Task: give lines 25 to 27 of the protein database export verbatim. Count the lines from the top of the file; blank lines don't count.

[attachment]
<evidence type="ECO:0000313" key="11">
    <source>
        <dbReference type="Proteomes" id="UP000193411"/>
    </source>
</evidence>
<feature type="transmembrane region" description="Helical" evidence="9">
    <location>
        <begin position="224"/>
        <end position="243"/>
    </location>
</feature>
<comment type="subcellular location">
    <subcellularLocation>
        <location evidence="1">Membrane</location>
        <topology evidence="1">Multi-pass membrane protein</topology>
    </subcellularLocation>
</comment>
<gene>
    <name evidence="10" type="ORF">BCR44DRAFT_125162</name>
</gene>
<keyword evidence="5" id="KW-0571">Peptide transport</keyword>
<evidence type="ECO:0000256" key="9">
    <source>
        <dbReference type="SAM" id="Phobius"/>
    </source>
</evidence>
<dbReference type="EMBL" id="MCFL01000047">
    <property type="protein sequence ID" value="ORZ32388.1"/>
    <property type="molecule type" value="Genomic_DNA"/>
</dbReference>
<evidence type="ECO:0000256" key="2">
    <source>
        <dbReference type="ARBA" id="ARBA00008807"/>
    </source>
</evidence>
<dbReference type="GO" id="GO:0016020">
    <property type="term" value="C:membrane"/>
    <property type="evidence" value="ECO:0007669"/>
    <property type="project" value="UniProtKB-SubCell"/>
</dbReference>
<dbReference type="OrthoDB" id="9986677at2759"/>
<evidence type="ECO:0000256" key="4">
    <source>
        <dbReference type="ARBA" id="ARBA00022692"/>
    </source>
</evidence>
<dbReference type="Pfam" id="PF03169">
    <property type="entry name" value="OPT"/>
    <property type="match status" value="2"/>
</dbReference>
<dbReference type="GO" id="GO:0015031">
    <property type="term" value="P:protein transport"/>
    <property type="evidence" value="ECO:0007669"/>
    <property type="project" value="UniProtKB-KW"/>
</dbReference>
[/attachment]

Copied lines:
    </source>
</evidence>
<dbReference type="EMBL" id="MCFL01000047">